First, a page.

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Toshio Shibata


March 9 – April 29, 2017

Toshio shibata Imabari City, Ehime Prefecture 2007
Toshio Shibata Okawa 2007
Toshio Shibata Yamagata Prefecture 2016
Toshio Shibata Nagai City, Yamagata Prefecture 2016
Toshio Shibata Okura Village, Yamagata Prefecture, 2007
Toshio Shibata Midori City, Gunma Prefecture 2008
Toshio Shibata Kijo Town, Miyazaki Prefecture 2011
Toshio Shibata Itsuke Village, Kumamoto Prefecture 2015
Toshio Shibata Takahashi City, Okayama Prefecture 2014
Toshio Shibata Clackamas County, OR 2004
Toshio Shibata Miyazaki Prefecture 2015
Toshio Shibata Nikko City, Tochigi Prefecture, 2013
Toshio Shibata Osaki City, Miyagi Prefecture 2016

Press Release

Laurence Miller Gallery, in partnership with Asia Week New York, presents Toshio Shibata – Harmony, a solo exhibition featuring large format color photographs that extend his exploration of man-made structures co-existing within nature. Laurence Miller Gallery is the first and only photography gallery to participate in ASIA WEEK NEW YORK, now in its eighth year. 

Toshio Shibata’s connections with Japanese artistic tradition are intriguing. He purposefully went against the grain of the traditional Japanese concept of landscape, yet his viewpoint is unmistakably Japanese. His work has a strong connection with the way classical Japanese architecture integrates itself within its environment. In this sense, Shibata’s mediations on the contemporary landscape have a surprising connection to classical Japanese tea pavilions - both are set carefully within the surrounding landscape, and each displays a refined sense of spatial proportion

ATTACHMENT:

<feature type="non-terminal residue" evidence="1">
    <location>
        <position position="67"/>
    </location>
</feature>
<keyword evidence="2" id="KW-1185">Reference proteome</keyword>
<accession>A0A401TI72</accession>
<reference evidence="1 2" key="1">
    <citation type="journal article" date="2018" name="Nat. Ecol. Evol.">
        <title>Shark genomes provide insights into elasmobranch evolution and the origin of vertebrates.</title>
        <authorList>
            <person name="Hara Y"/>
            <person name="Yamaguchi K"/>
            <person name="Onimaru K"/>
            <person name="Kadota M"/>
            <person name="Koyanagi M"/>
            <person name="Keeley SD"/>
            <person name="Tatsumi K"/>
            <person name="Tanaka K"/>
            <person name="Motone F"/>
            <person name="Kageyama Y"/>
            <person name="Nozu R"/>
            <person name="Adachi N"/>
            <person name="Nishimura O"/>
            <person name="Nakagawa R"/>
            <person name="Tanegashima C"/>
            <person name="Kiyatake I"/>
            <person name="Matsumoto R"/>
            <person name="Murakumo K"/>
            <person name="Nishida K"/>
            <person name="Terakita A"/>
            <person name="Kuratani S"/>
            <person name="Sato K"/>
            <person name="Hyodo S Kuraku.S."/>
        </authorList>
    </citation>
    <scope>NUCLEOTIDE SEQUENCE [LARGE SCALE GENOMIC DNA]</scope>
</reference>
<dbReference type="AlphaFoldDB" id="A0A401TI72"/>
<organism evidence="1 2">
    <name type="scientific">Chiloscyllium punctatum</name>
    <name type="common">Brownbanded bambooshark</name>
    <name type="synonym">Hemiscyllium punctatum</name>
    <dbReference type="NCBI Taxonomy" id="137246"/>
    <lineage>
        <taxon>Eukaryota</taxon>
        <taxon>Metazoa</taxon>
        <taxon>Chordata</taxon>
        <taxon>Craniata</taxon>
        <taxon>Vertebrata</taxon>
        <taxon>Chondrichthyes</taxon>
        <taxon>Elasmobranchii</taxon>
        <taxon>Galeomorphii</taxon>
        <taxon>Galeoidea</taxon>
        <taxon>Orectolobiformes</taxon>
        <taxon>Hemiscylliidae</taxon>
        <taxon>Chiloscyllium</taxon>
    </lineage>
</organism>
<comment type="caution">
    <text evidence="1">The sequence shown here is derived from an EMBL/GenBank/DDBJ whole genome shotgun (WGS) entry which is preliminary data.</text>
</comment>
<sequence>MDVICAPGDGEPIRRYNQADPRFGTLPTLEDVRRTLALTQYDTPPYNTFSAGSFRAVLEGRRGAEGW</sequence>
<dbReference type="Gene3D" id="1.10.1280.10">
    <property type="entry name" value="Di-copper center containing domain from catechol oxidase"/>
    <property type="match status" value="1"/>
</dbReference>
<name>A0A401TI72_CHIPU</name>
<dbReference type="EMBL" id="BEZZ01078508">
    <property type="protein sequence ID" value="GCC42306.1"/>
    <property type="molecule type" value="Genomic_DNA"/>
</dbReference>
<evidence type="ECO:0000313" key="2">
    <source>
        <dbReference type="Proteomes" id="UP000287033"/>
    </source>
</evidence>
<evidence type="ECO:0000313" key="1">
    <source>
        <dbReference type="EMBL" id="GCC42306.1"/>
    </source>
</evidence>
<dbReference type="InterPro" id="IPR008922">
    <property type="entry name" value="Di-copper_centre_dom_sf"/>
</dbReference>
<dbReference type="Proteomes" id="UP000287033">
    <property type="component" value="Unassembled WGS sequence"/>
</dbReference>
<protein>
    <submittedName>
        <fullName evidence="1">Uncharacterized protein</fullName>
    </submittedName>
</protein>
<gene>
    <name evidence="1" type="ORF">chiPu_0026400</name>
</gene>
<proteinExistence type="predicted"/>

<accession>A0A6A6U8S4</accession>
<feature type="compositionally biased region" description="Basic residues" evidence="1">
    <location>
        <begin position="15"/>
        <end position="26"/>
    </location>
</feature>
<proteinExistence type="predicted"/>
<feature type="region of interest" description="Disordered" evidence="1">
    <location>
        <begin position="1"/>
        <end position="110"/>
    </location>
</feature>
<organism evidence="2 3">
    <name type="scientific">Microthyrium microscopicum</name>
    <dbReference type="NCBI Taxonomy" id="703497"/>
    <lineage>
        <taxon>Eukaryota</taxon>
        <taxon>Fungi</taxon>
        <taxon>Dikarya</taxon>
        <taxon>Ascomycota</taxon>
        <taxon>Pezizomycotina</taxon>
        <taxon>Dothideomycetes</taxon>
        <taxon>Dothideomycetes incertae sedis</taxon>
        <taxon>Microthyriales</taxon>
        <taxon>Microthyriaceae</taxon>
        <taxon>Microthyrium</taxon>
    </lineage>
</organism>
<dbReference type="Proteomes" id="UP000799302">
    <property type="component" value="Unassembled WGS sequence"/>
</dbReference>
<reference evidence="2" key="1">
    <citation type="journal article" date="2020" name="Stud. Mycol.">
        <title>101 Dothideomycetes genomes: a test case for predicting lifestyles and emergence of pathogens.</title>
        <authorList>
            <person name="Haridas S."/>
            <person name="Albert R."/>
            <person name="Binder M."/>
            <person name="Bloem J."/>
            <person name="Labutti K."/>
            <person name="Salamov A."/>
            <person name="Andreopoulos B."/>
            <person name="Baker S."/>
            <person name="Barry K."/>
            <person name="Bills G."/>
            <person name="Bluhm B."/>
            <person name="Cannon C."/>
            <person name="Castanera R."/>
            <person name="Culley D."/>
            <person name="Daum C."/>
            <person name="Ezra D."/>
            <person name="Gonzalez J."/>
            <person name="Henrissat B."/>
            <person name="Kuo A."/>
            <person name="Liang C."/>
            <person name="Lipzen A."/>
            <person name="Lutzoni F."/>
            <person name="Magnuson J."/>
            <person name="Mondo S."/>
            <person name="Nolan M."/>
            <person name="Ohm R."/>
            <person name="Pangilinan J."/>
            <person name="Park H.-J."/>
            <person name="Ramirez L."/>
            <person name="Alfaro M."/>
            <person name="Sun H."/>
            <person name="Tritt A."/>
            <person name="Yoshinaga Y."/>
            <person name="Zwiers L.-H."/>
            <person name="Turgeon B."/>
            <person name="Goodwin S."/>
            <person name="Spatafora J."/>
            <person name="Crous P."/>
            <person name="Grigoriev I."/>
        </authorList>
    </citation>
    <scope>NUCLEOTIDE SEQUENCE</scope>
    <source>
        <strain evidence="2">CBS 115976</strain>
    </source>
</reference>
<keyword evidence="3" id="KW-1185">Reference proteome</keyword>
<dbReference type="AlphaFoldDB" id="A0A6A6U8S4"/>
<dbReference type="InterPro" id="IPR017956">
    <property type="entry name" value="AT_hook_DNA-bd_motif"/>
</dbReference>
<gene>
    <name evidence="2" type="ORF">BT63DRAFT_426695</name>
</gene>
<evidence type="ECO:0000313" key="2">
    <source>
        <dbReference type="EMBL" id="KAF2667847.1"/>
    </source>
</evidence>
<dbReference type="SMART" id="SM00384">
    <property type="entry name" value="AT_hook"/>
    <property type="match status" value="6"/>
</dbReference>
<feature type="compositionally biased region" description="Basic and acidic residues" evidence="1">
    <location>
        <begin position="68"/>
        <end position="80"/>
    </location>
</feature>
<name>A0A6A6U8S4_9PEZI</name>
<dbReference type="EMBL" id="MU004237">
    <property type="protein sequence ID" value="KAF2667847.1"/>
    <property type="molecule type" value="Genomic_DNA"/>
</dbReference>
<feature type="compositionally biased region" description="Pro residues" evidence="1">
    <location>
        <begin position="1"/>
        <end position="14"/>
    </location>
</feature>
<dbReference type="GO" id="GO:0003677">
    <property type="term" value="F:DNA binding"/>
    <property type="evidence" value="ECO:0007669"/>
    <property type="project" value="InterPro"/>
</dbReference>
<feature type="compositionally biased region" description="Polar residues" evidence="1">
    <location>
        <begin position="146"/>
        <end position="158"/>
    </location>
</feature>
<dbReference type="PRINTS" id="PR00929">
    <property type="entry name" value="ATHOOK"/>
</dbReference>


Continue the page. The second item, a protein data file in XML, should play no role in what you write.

Shibata’s work is never didactic; rather he allows the surprising interplay between elements to conjure up new ways of seeing. What Shibata does bring to these scenes is a deftly calibrated sense of composition and a subtle color sensibility. His early training as a painter can be seen in his thoughtful arrangement of the elements within each frame.

In Midori City, Gunma Prefecture, classical Japanese themes are literally at the fore as the modern bridge in the distance is seen through a screen of cherry blossoms. Cherry blossoms are, of course, the flowers most loved by the Japanese, and their short bloom cycle is culturally enshrined as a symbol of the transience of life. Shibata composes the picture in a way that emphasizes that this scene, for all its beauty, is also a quotidian roadside moment.

If harmony is the interplay and balance between distinct elements, it could be said that Toshio Shibata has built his photographic practice around finding visual harmony in the places where the constructed and natural world meet, somewhere those before him hadn’t thought to look.